Although, ACs have been developed from varieties of materials to adsorb Hg from aqueous phase, many of them are costly and/or inaccessible and/or ineffective in the practical field of application. In this point of view, the sorbent of low cost, high removal capacity, simple preparation technology and easy application method still has high demand. There is a need to develop low-cost sorbent using simple preparation process to control the pollution (Streat et al. 1995). Therefore, the aim of present study is to develop the AC from some low-cost materials for identifying as the potential and low-cost Hg adsorbent by physico-chemical and Hg sorption characterizations.

Materials and methods

Preparation of activated carbon from waste material (ACWM)

The present study used four types of waste—banana peel, orange peel, cotton fiber and paper as precursors to prepare the low-cost ACs of waste materials (ACWMs) following the carbonization method using microwave-assisted heating process (i.e., pyrolysis) (Menendez et al. 1999; Carrott et al. 2001; Kadirvelu et al. 2004; Chang-Xing et al. 2006; Nabais et al. 2004; Deng et al. 2009). The banana peel and orange peel wastes were collected from local market; cotton used for microbiological work and paper wastes were collected from laboratory waste bean. The procured wastes were properly washed under tap water to remove attached particulates, sprayed with distilled water and finally dried in sunlight. The 30 g of each dried waste was taken within a lidded porcelain cup which was placed inside the multimode microwave and heated at about 500 °C for 20 min to carbonize the employed waste. Infrared optical pyrometer was used to measure the temperature of the carbon bed during the microwave-assisted heating process. After cooling, the ACs of banana peel, orange peel, cotton fiber and paper wastes (herein called as ACWMB, ACWMO, ACWMC and ACWMP) were crushed into powder and stored in sealed glass containers for using in subsequent studies.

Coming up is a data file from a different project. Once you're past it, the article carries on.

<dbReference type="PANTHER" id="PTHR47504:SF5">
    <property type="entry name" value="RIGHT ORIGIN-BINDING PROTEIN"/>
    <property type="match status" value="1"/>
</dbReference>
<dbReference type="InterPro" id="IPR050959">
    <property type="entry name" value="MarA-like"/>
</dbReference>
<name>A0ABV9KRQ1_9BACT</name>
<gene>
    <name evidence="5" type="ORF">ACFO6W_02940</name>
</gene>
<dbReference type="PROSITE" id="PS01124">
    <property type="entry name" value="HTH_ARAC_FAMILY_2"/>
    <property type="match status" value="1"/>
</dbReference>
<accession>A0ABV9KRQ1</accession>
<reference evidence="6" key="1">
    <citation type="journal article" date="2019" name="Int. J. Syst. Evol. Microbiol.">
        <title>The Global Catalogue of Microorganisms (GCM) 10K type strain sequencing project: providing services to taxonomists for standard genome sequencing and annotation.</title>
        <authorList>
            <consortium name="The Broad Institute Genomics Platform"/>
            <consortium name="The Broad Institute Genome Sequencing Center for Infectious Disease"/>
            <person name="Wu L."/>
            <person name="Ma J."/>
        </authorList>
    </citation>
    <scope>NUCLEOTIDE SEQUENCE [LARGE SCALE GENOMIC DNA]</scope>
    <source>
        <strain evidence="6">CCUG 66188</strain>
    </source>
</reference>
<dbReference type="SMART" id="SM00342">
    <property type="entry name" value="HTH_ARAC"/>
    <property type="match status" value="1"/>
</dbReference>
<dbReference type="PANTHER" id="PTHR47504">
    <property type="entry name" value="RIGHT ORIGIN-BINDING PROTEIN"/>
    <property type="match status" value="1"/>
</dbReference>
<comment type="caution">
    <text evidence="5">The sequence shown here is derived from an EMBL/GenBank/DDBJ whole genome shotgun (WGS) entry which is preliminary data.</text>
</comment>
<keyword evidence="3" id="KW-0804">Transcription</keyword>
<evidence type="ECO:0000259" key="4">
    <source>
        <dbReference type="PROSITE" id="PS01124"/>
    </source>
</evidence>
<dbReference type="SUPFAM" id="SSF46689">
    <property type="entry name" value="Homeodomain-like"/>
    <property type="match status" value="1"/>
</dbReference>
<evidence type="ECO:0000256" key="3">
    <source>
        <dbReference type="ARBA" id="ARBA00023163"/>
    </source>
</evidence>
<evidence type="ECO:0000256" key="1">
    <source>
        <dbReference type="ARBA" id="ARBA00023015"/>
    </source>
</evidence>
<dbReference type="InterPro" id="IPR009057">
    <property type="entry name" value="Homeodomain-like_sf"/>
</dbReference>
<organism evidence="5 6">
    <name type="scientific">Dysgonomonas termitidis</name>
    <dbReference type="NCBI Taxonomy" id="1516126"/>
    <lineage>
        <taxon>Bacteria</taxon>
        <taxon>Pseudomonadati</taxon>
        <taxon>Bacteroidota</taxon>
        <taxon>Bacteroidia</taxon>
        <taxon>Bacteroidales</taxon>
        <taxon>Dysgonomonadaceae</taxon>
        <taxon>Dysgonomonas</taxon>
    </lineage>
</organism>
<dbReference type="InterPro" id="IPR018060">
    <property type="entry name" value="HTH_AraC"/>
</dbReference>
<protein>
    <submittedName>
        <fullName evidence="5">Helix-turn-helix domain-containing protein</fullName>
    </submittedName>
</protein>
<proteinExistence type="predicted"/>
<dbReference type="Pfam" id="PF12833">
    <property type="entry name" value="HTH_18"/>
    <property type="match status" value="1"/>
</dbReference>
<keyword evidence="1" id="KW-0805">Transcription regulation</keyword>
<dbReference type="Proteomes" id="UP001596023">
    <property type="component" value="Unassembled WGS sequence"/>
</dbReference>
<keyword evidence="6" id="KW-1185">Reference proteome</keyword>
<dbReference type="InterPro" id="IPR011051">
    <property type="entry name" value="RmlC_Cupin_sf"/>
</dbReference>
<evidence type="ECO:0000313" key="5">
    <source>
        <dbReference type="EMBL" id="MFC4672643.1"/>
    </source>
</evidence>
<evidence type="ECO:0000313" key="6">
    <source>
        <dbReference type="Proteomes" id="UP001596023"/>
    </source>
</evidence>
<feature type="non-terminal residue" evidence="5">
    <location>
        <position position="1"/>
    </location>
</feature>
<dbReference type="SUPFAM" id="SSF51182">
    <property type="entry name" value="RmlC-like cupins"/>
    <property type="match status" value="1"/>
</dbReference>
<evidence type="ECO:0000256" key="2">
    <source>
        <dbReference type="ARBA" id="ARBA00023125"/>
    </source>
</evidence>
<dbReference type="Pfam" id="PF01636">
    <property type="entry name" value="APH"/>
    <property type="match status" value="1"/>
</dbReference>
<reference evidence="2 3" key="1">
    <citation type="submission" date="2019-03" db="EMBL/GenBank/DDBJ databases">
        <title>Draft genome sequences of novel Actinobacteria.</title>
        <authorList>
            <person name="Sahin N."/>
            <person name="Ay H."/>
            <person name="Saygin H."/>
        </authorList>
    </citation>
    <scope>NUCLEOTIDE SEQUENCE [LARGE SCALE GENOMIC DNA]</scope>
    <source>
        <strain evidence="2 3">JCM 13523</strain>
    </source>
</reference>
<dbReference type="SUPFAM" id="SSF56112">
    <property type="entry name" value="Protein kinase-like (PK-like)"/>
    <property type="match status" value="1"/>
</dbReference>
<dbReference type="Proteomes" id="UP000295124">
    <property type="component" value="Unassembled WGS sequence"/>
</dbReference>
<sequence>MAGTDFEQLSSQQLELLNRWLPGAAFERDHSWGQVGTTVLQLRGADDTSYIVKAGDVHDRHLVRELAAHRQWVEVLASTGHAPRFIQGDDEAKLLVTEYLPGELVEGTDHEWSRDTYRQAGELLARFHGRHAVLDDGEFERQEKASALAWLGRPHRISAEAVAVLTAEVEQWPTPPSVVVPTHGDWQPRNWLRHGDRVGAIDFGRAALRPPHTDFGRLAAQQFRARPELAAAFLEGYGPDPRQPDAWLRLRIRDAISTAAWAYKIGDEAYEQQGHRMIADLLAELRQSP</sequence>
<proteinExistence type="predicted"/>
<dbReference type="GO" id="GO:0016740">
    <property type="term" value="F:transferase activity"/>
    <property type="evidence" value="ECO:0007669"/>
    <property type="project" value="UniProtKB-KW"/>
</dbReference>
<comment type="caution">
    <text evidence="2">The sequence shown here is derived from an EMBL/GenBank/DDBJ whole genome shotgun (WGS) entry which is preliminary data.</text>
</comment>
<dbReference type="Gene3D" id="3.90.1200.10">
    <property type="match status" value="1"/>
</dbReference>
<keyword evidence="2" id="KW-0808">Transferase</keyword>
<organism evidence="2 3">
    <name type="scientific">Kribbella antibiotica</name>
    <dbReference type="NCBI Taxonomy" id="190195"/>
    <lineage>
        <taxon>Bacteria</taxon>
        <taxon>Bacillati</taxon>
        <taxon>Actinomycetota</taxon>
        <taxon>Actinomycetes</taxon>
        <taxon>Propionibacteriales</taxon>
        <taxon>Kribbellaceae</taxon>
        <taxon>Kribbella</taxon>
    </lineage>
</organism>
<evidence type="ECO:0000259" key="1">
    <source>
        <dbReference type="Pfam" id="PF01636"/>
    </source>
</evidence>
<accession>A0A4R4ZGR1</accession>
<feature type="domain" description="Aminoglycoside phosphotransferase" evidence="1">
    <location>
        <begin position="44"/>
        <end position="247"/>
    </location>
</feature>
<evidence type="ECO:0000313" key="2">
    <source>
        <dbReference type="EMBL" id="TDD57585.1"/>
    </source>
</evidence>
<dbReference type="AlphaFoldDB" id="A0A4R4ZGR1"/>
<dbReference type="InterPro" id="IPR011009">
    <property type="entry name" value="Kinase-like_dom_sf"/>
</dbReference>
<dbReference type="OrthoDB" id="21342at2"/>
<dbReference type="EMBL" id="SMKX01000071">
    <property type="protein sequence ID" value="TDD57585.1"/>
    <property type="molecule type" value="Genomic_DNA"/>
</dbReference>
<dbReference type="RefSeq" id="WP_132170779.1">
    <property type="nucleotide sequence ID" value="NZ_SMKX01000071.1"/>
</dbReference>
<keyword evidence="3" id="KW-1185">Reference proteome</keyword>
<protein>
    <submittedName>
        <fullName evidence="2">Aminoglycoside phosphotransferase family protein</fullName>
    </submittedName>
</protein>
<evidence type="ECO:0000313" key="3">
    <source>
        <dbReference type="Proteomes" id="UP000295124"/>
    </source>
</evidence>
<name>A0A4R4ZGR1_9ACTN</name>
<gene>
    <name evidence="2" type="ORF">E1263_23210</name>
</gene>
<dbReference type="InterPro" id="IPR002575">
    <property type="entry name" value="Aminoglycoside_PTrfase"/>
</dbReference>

Physical and chemical analysis of ACWM

The Brunauer Emmett and Teller (BET) surface area and porosity of developed ACWMs (ACWMB, ACWMO, ACWMC and ACWMP) were determined by adsorption of nitrogen at −196 °C using Micromeristic ASAP 2000 instrument. The morphological and chemical properties of prepared ACWMs were analyzed by capturing images of surface morphology at three levels of magnification (25×, 2,000× and 10,000×) and analyzing the chemical composition using scanning electron microscopy (SEM) with a jeol model equipment coupled with energy dispersive spectroscopy (EDS) facility (JSM-6500F, JEOL) in the Center for Advanced Marine Core Research, Kochi University, Japan using the process followed by Bhakta and Munekage (2013).